The Epidemiology of Cholera in Zanzibar: Implications for the Zanzibar Comprehensive Cholera Elimination Plan

Bi Q, Abdalla FM, Masauni S, Reyburn R, Msambazi M, Deglise C, von Seidlein L, Deen J, Jiddawi MS, Olson D, Nemes I, Taib JA, Lessler J, Andemichael GR, Azman AS


Cholera poses a public health and economic threat to Zanzibar. Detailed epidemiologic analyses are needed to inform a multisectoral cholera elimination plan currently under development.


We collated passive surveillance data from 1997 to 2017 and calculated the outbreak-specific and cumulative incidence of suspected cholera per shehia (neighborhood). We explored the variability in shehia-specific relative cholera risk and explored the predictive power of targeting intervention at shehias based on historical incidence. Using flexible regression models, we estimated cholera's seasonality and the relationship between rainfall and cholera transmission.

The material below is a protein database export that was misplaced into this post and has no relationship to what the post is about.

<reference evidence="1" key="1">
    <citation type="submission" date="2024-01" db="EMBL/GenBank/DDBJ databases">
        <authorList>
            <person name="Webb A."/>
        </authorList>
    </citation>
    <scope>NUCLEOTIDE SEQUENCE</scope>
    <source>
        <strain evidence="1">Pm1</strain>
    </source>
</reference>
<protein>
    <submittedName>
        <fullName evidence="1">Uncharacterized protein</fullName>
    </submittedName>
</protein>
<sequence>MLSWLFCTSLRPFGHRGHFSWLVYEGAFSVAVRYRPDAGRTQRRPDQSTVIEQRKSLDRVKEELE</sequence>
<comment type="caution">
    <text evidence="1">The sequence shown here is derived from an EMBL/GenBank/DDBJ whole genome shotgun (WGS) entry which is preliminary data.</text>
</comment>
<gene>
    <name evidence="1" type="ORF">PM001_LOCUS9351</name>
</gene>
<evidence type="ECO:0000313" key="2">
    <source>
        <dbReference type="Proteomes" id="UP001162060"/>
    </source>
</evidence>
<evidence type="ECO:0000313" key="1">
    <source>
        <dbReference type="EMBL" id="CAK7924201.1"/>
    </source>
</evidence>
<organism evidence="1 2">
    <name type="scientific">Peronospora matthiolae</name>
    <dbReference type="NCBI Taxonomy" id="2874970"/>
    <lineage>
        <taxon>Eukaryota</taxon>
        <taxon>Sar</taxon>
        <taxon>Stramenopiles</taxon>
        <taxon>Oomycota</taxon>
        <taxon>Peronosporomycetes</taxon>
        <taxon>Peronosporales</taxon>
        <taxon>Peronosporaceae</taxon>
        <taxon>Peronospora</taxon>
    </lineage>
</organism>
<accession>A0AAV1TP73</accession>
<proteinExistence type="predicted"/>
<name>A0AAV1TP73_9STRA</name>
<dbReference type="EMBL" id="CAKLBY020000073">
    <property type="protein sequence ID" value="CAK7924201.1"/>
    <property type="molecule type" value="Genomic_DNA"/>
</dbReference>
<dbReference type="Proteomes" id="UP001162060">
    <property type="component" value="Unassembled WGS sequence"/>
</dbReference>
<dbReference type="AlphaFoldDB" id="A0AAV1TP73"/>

From 1997 and 2017, 11921 suspected cholera cases were reported across 87% of Zanzibar's shehias, representing an average incidence rate of 4.4 per 10000/year. The geographic distribution of cases across outbreaks was variable, although a number of high-burden areas were identified. Outbreaks were highly seasonal with 2 high-risk periods corresponding to the annual rainy seasons.


Shehia-targeted interventions should be complemented with island-wide cholera prevention activities given the spatial variability in cholera risk from outbreak to outbreak. In-depth risk factor analyses should be conducted in the high-burden shehias. The seasonal nature of cholera provides annual windows of opportunity for cholera preparedness activities.